Next, channel 42 passes the CREAD 62 command to the control unit 44. Control unit 44 executes steps of microcode beginning at step 78. Control unit 44 transfers a control block into memory 23 signalling any CETI message transfers that have been completed. If an interrupt condition exists (step 80), such as an overload condition or excessive delay before all the data is collected, the control unit 44 interrupts the processor 21 to signal the condition (step 82). The foregoing steps 66-82 are repeated (step 84) until terminated by either an error condition or processor 21.
CETI messages are read via the inbound data port of control unit 44 and adapter 46 or 48. This inbound data port (including a processor not shown) is programmed into a READ mode by an inbound data port channel program 90 initiated by processor 21, and illustrated in FIG. 6. Program 90 generates an initial (one-time) PWRITE channel control word 92 which includes the address of the inbound data port, and starts inbound data port microcode 100 running (FIG. 7). In response to the PWRITE channel control word 92, the microcode gets the inbound data control block from the channel control word (step 102) and attempts to open a communication link with the corresponding adapter (step 103) by transmitting the "OPEN" command. The adapter responds with an "OPEN ACKNOWLEDGE".
The next channel control word in the inbound data port channel program is SYNC 94 (FIG. 6) which causes the inbound data port to wait for a MESSAGE-- IN signal from the adapter (step 104). If there is no buffer available in memory 23 (step 105), the inbound data port waits for a signal from the control port (step 106) to indicate that an inbound buffer is available in memory 23. Then, the inbound data port processes a DREAD channel control word 97 from processor 21. When the DREAD channel control word 97 is received by the inbound data port, the inbound data port transfers data from the adapter to memory 23 (step 107), and then acknowledges the data transfer to the adapter with the MESSAGE-- IN acknowledge (step 108). In further response to the DREAD channel control word 97, the inbound data port updates the control block of the control port channel program 58 (FIG. 4) (step 109).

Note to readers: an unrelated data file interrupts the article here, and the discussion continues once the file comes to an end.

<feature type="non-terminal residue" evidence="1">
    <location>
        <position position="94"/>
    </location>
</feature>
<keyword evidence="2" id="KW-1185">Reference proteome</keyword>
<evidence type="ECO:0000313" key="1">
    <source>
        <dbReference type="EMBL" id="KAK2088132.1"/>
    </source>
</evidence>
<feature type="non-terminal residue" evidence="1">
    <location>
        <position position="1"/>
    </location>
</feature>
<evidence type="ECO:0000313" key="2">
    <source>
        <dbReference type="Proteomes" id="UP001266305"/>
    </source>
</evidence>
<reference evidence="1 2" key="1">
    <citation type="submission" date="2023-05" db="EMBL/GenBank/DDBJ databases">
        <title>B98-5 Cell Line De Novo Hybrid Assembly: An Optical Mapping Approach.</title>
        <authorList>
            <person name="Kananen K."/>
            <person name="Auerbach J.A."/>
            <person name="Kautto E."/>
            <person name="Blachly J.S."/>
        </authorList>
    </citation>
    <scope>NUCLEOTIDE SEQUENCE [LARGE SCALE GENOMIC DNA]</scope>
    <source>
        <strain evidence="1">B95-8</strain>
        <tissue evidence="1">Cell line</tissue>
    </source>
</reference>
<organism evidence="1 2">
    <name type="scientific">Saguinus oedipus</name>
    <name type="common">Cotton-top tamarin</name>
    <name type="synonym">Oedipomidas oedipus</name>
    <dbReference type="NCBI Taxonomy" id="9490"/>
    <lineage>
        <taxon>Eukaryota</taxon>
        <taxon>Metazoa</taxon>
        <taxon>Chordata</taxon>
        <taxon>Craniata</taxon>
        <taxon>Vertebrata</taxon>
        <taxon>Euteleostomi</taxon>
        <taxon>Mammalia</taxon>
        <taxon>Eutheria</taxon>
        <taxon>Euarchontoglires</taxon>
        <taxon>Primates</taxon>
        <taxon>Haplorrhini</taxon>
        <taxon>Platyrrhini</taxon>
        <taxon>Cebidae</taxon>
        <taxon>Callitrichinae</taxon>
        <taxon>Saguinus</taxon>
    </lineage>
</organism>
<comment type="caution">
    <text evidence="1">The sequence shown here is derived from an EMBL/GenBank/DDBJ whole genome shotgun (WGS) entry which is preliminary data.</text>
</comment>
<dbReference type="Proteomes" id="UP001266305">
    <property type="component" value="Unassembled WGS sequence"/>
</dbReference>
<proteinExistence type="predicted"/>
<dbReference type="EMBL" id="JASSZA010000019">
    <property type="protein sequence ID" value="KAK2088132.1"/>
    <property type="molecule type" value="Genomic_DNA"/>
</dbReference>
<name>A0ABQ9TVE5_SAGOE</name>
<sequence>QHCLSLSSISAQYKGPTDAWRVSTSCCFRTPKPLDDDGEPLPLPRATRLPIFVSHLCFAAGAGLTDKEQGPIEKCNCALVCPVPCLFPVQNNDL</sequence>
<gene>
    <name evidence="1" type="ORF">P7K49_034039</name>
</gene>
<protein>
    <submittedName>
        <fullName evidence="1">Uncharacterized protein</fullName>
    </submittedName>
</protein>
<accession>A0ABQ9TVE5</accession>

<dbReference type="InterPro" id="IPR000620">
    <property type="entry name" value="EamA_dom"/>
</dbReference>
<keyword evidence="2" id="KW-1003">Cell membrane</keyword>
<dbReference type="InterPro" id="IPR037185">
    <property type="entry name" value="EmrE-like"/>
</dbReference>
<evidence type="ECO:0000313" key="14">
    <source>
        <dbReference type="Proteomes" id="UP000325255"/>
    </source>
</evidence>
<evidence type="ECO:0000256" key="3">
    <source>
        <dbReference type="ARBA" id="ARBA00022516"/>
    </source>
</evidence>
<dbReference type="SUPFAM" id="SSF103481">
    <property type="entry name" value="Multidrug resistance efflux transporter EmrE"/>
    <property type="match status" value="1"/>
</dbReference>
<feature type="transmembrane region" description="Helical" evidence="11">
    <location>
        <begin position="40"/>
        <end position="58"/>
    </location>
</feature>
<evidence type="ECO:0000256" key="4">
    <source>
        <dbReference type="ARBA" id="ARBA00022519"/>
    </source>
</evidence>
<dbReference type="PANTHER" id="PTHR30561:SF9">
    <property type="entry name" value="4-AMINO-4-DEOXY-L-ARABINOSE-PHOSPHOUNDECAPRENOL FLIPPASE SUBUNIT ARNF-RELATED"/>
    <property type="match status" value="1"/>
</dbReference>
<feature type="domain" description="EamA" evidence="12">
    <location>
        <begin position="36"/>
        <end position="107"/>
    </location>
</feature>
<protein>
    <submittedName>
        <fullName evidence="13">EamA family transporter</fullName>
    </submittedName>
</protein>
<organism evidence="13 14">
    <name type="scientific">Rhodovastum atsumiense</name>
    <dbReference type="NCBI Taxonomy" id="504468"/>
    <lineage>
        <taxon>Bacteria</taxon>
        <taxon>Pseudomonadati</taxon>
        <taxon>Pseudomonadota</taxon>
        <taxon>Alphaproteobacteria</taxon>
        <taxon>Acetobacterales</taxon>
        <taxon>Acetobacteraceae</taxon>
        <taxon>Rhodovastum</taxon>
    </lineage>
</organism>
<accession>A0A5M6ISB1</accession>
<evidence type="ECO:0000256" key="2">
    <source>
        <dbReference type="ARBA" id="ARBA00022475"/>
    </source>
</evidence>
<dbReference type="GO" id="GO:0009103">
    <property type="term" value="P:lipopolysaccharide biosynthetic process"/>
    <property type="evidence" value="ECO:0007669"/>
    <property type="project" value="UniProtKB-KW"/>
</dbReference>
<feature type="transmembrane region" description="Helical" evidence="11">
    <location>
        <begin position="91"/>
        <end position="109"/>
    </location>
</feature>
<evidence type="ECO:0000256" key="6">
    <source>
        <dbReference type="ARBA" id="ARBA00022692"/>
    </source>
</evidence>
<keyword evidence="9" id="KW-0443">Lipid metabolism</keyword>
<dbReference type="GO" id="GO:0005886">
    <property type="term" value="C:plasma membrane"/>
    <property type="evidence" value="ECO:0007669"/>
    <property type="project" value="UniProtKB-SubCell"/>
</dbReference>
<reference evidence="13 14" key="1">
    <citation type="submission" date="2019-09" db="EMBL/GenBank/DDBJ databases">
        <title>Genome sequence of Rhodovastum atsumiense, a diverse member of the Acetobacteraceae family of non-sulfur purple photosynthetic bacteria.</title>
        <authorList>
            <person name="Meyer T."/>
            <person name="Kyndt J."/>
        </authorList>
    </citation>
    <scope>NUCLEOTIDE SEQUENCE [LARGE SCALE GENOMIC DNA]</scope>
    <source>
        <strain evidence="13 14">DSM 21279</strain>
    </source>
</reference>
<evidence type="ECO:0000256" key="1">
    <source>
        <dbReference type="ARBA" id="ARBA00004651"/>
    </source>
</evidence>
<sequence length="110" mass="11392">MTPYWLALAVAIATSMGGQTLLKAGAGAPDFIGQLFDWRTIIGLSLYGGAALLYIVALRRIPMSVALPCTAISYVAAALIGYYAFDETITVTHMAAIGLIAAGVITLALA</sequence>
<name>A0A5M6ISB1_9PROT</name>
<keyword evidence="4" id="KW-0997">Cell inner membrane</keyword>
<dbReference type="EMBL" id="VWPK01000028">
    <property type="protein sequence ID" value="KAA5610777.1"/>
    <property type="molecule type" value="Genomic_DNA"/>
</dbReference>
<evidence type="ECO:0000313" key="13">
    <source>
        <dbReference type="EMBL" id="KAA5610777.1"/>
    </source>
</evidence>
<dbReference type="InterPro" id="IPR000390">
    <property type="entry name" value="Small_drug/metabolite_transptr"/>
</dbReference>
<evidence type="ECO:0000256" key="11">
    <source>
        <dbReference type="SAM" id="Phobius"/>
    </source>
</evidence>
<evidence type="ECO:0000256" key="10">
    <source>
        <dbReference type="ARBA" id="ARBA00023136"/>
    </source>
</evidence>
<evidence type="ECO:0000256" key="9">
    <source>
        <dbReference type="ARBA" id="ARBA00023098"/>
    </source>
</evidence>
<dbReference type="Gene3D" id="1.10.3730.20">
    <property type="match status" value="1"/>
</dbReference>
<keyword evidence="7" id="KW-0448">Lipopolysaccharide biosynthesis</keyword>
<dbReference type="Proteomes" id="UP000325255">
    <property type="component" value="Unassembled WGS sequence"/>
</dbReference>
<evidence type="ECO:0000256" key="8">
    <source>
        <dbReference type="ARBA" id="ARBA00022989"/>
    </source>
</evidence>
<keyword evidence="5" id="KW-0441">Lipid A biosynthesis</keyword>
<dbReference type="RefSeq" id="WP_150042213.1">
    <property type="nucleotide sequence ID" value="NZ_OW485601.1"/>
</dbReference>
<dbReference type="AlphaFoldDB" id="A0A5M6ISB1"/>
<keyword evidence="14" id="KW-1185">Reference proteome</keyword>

CETI messages are written via the outbound data port of control unit 44 and adapter 46 or 48. This outbound data port (including a processor not shown) is programmed into a WRITE mode by an outbound data port channel program 130 initiated by processor 21, and illustrated in FIG. 8. Program 130 generates an initial (one-time) PWRITE channel control word 131 which includes the address of the outbound data port and starts outbound data port microcode 150 (FIG. 9). In response to the PWRITE channel control word 131, the microcode gets the outbound data control block from the channel control word (step 151) and attempts to open a communication link with the corresponding adapter (step 152) with an "OPEN" command. The adapter responds with an "OPEN ACKNOWLEDGE". Also, the adapter transmits to the output data port an outbound buffer pointer which identifies a location in memory to receive the data (step 153).